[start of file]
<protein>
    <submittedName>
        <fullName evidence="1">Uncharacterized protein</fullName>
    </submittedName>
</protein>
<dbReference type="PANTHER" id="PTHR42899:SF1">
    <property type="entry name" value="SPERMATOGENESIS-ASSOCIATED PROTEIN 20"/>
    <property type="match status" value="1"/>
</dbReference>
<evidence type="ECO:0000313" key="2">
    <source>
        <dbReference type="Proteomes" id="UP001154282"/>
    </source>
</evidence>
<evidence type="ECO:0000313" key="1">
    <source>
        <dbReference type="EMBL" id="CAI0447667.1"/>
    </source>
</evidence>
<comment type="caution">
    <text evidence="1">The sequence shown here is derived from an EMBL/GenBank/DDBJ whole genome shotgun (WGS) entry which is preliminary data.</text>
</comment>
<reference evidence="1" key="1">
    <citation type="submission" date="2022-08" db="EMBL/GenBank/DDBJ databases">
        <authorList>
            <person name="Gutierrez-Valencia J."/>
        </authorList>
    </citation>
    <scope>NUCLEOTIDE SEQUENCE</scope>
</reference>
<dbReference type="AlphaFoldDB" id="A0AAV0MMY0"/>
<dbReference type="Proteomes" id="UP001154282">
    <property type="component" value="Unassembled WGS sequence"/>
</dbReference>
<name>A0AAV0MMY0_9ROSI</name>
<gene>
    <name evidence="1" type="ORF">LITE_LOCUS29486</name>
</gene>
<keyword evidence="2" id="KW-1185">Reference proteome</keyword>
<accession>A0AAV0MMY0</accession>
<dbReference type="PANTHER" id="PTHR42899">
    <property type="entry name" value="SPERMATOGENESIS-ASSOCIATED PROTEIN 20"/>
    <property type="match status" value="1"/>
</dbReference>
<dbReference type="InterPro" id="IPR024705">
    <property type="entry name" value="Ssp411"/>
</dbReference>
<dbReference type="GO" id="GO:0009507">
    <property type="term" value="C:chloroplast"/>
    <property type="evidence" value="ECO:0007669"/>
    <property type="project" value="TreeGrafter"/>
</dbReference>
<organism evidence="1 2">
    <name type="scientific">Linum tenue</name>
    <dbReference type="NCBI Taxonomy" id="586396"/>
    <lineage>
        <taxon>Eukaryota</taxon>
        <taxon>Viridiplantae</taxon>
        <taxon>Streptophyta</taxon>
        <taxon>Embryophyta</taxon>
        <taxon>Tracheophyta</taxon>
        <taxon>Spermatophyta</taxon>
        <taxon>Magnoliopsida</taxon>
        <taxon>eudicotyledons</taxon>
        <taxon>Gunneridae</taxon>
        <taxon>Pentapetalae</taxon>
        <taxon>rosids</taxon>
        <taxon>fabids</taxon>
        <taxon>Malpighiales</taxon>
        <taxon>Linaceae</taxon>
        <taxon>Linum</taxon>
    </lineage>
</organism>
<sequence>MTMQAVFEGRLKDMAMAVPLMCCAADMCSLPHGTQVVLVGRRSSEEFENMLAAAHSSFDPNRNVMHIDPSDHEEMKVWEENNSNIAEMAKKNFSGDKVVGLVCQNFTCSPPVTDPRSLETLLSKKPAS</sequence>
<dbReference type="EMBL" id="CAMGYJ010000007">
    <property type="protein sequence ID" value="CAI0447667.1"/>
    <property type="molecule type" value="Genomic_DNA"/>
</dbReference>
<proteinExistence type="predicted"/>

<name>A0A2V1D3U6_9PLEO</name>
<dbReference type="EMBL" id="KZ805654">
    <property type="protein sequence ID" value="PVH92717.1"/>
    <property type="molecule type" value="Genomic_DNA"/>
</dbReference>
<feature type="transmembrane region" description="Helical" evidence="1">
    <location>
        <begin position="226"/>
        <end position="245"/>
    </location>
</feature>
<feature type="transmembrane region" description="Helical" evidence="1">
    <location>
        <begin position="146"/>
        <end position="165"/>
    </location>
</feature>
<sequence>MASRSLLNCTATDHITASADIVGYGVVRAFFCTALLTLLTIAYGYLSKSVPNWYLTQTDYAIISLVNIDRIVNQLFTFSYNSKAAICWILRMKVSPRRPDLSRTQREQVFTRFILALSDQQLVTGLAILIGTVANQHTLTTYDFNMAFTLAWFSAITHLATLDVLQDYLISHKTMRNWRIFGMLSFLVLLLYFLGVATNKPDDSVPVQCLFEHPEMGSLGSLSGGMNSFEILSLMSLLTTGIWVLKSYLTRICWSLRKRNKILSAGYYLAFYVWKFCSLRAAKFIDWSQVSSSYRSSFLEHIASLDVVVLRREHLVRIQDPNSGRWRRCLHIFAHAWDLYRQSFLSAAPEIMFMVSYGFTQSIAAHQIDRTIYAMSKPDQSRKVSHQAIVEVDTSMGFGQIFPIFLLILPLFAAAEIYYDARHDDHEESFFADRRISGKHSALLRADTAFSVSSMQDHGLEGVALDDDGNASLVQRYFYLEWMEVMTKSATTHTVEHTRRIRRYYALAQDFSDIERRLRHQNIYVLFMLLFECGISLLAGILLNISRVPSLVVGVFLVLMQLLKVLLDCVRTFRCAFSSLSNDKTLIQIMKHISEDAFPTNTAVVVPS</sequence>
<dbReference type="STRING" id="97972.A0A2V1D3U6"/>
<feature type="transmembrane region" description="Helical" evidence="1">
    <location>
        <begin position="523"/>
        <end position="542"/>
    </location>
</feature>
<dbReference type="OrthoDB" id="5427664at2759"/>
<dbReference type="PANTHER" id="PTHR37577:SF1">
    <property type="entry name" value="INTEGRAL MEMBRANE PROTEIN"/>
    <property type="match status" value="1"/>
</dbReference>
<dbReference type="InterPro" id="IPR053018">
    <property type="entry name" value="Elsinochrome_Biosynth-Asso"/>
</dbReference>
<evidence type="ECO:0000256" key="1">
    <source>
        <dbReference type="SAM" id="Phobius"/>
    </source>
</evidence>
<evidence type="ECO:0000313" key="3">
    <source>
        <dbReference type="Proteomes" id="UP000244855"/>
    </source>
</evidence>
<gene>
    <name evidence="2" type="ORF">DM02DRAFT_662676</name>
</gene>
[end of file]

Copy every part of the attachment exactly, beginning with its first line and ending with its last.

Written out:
<protein>
    <submittedName>
        <fullName evidence="1">Uncharacterized protein</fullName>
    </submittedName>
</protein>
<dbReference type="PANTHER" id="PTHR42899:SF1">
    <property type="entry name" value="SPERMATOGENESIS-ASSOCIATED PROTEIN 20"/>
    <property type="match status" value="1"/>
</dbReference>
<evidence type="ECO:0000313" key="2">
    <source>
        <dbReference type="Proteomes" id="UP001154282"/>
    </source>
</evidence>
<evidence type="ECO:0000313" key="1">
    <source>
        <dbReference type="EMBL" id="CAI0447667.1"/>
    </source>
</evidence>
<comment type="caution">
    <text evidence="1">The sequence shown here is derived from an EMBL/GenBank/DDBJ whole genome shotgun (WGS) entry which is preliminary data.</text>
</comment>
<reference evidence="1" key="1">
    <citation type="submission" date="2022-08" db="EMBL/GenBank/DDBJ databases">
        <authorList>
            <person name="Gutierrez-Valencia J."/>
        </authorList>
    </citation>
    <scope>NUCLEOTIDE SEQUENCE</scope>
</reference>
<dbReference type="AlphaFoldDB" id="A0AAV0MMY0"/>
<dbReference type="Proteomes" id="UP001154282">
    <property type="component" value="Unassembled WGS sequence"/>
</dbReference>
<name>A0AAV0MMY0_9ROSI</name>
<gene>
    <name evidence="1" type="ORF">LITE_LOCUS29486</name>
</gene>
<keyword evidence="2" id="KW-1185">Reference proteome</keyword>
<accession>A0AAV0MMY0</accession>
<dbReference type="PANTHER" id="PTHR42899">
    <property type="entry name" value="SPERMATOGENESIS-ASSOCIATED PROTEIN 20"/>
    <property type="match status" value="1"/>
</dbReference>
<dbReference type="InterPro" id="IPR024705">
    <property type="entry name" value="Ssp411"/>
</dbReference>
<dbReference type="GO" id="GO:0009507">
    <property type="term" value="C:chloroplast"/>
    <property type="evidence" value="ECO:0007669"/>
    <property type="project" value="TreeGrafter"/>
</dbReference>
<organism evidence="1 2">
    <name type="scientific">Linum tenue</name>
    <dbReference type="NCBI Taxonomy" id="586396"/>
    <lineage>
        <taxon>Eukaryota</taxon>
        <taxon>Viridiplantae</taxon>
        <taxon>Streptophyta</taxon>
        <taxon>Embryophyta</taxon>
        <taxon>Tracheophyta</taxon>
        <taxon>Spermatophyta</taxon>
        <taxon>Magnoliopsida</taxon>
        <taxon>eudicotyledons</taxon>
        <taxon>Gunneridae</taxon>
        <taxon>Pentapetalae</taxon>
        <taxon>rosids</taxon>
        <taxon>fabids</taxon>
        <taxon>Malpighiales</taxon>
        <taxon>Linaceae</taxon>
        <taxon>Linum</taxon>
    </lineage>
</organism>
<sequence>MTMQAVFEGRLKDMAMAVPLMCCAADMCSLPHGTQVVLVGRRSSEEFENMLAAAHSSFDPNRNVMHIDPSDHEEMKVWEENNSNIAEMAKKNFSGDKVVGLVCQNFTCSPPVTDPRSLETLLSKKPAS</sequence>
<dbReference type="EMBL" id="CAMGYJ010000007">
    <property type="protein sequence ID" value="CAI0447667.1"/>
    <property type="molecule type" value="Genomic_DNA"/>
</dbReference>
<proteinExistence type="predicted"/>

<name>A0A2V1D3U6_9PLEO</name>
<dbReference type="EMBL" id="KZ805654">
    <property type="protein sequence ID" value="PVH92717.1"/>
    <property type="molecule type" value="Genomic_DNA"/>
</dbReference>
<feature type="transmembrane region" description="Helical" evidence="1">
    <location>
        <begin position="226"/>
        <end position="245"/>
    </location>
</feature>
<feature type="transmembrane region" description="Helical" evidence="1">
    <location>
        <begin position="146"/>
        <end position="165"/>
    </location>
</feature>
<sequence>MASRSLLNCTATDHITASADIVGYGVVRAFFCTALLTLLTIAYGYLSKSVPNWYLTQTDYAIISLVNIDRIVNQLFTFSYNSKAAICWILRMKVSPRRPDLSRTQREQVFTRFILALSDQQLVTGLAILIGTVANQHTLTTYDFNMAFTLAWFSAITHLATLDVLQDYLISHKTMRNWRIFGMLSFLVLLLYFLGVATNKPDDSVPVQCLFEHPEMGSLGSLSGGMNSFEILSLMSLLTTGIWVLKSYLTRICWSLRKRNKILSAGYYLAFYVWKFCSLRAAKFIDWSQVSSSYRSSFLEHIASLDVVVLRREHLVRIQDPNSGRWRRCLHIFAHAWDLYRQSFLSAAPEIMFMVSYGFTQSIAAHQIDRTIYAMSKPDQSRKVSHQAIVEVDTSMGFGQIFPIFLLILPLFAAAEIYYDARHDDHEESFFADRRISGKHSALLRADTAFSVSSMQDHGLEGVALDDDGNASLVQRYFYLEWMEVMTKSATTHTVEHTRRIRRYYALAQDFSDIERRLRHQNIYVLFMLLFECGISLLAGILLNISRVPSLVVGVFLVLMQLLKVLLDCVRTFRCAFSSLSNDKTLIQIMKHISEDAFPTNTAVVVPS</sequence>
<dbReference type="STRING" id="97972.A0A2V1D3U6"/>
<feature type="transmembrane region" description="Helical" evidence="1">
    <location>
        <begin position="523"/>
        <end position="542"/>
    </location>
</feature>
<dbReference type="OrthoDB" id="5427664at2759"/>
<dbReference type="PANTHER" id="PTHR37577:SF1">
    <property type="entry name" value="INTEGRAL MEMBRANE PROTEIN"/>
    <property type="match status" value="1"/>
</dbReference>
<dbReference type="InterPro" id="IPR053018">
    <property type="entry name" value="Elsinochrome_Biosynth-Asso"/>
</dbReference>
<evidence type="ECO:0000256" key="1">
    <source>
        <dbReference type="SAM" id="Phobius"/>
    </source>
</evidence>
<evidence type="ECO:0000313" key="3">
    <source>
        <dbReference type="Proteomes" id="UP000244855"/>
    </source>
</evidence>
<gene>
    <name evidence="2" type="ORF">DM02DRAFT_662676</name>
</gene>